Taking A Stand At Grocery Store Checkout


April 24, 2009|By Christi Dant

With so many major issues confronting our country, it may seem silly to care about such a small issue - but as a farm girl, I understand the potential a seed has. My concern is simple, it's local, and it affects people in their neighborhoods: It is the disappearance of checkout clerks in grocery stores and box stores.

I have refused to use "self-checkout" at stores since it first appeared. First, I do not wish to train to be a cashier (clearly it's a job without much of a future). Second, I am not offered a discount to do so. And most important, by using self-checkout, I effectively would cut the hours of work available to people in my community.

Retailers tell us that self-checkout holds down their costs and allows them to keep prices lower. My guess is that a vast amount of those savings boost profits that go to corporate coffers far from Maryland.

I recently stopped at a local grocery store at 8:15 p.m. and not a single staffed checkout register was open. There was one young woman "overseeing" all the self-checkouts. I was irritated and took it out on her. She obliged us by opening a register. When I apologized for lashing out at her, saying I knew she wasn't responsible for situation, she acknowledged she does get yelled at a lot for it and provided me a Customer Feedback Mailer (no manager was available). A few other people in the quickly forming line also asked for the forms.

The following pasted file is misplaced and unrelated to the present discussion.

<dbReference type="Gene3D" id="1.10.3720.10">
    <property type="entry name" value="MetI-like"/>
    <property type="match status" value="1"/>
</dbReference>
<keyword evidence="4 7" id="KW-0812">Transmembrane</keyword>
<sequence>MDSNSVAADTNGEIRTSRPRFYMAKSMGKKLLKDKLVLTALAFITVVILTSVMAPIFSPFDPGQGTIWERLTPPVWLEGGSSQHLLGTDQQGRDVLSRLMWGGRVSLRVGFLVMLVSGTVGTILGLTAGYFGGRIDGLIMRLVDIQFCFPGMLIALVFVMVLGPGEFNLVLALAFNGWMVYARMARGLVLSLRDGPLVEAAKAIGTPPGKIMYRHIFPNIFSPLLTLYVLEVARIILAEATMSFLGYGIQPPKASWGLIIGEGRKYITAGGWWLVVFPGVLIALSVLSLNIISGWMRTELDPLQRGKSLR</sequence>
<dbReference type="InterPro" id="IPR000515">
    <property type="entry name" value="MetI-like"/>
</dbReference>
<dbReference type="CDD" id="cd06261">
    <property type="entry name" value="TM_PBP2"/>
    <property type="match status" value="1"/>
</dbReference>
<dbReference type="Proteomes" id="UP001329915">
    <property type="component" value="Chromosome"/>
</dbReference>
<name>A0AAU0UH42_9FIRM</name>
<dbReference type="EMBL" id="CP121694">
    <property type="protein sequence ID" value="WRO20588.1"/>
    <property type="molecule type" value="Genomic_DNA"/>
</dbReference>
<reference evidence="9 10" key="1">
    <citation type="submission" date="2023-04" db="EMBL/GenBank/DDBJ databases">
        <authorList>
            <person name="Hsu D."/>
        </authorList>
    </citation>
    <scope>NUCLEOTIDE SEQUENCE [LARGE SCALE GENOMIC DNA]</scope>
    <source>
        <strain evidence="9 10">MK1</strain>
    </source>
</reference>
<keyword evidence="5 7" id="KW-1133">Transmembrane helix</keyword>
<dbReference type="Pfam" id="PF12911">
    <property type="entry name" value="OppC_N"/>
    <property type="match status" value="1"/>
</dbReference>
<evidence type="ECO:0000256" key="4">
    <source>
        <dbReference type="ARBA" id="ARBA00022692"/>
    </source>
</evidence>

That's a nice start - a seed. I am hoping there are more folks like me who are tired of seeing jobs cut and profits sent out of our communities.

Here's an idea. At the bottom of most receipts is listed "total number of items" sold. I can't offer an educated guess as to how many items a grocery store sells per day, but if they sell even 100,000 items, adding a penny per item would net them $1,000. They could afford a cashier or two with that.

I'd much prefer to be given the choice to pay an additional penny per item if it would help keep jobs here. Or retailers could just do the right thing by our communities and their employees and be good neighbors and good corporate citizens.

Baltimore Sun Articles
Please note the green-lined linked article text has been applied commercially without any involvement from our newsroom editors, reporters or any other editorial staff.